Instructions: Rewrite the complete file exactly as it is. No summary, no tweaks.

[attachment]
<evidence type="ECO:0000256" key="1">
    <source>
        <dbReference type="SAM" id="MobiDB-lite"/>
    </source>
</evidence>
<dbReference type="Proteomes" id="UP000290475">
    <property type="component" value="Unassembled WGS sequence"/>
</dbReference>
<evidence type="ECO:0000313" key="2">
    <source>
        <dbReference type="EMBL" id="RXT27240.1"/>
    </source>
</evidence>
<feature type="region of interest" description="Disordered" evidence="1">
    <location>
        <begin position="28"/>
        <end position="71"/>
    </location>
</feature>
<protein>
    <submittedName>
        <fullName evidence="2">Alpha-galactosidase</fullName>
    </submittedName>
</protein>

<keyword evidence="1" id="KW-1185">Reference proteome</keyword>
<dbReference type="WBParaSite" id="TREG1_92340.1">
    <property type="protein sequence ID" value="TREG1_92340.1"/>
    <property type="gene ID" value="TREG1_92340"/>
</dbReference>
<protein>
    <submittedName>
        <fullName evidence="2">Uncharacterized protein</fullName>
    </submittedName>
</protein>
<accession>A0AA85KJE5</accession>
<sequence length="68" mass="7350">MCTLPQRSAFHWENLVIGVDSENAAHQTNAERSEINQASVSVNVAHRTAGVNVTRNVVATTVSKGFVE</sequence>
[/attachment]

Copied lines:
<evidence type="ECO:0000256" key="1">
    <source>
        <dbReference type="SAM" id="MobiDB-lite"/>
    </source>
</evidence>
<dbReference type="Proteomes" id="UP000290475">
    <property type="component" value="Unassembled WGS sequence"/>
</dbReference>
<evidence type="ECO:0000313" key="2">
    <source>
        <dbReference type="EMBL" id="RXT27240.1"/>
    </source>
</evidence>
<feature type="region of interest" description="Disordered" evidence="1">
    <location>
        <begin position="28"/>
        <end position="71"/>
    </location>
</feature>
<protein>
    <submittedName>
        <fullName evidence="2">Alpha-galactosidase</fullName>
    </submittedName>
</protein>

<keyword evidence="1" id="KW-1185">Reference proteome</keyword>
<dbReference type="WBParaSite" id="TREG1_92340.1">
    <property type="protein sequence ID" value="TREG1_92340.1"/>
    <property type="gene ID" value="TREG1_92340"/>
</dbReference>
<protein>
    <submittedName>
        <fullName evidence="2">Uncharacterized protein</fullName>
    </submittedName>
</protein>
<accession>A0AA85KJE5</accession>
<sequence length="68" mass="7350">MCTLPQRSAFHWENLVIGVDSENAAHQTNAERSEINQASVSVNVAHRTAGVNVTRNVVATTVSKGFVE</sequence>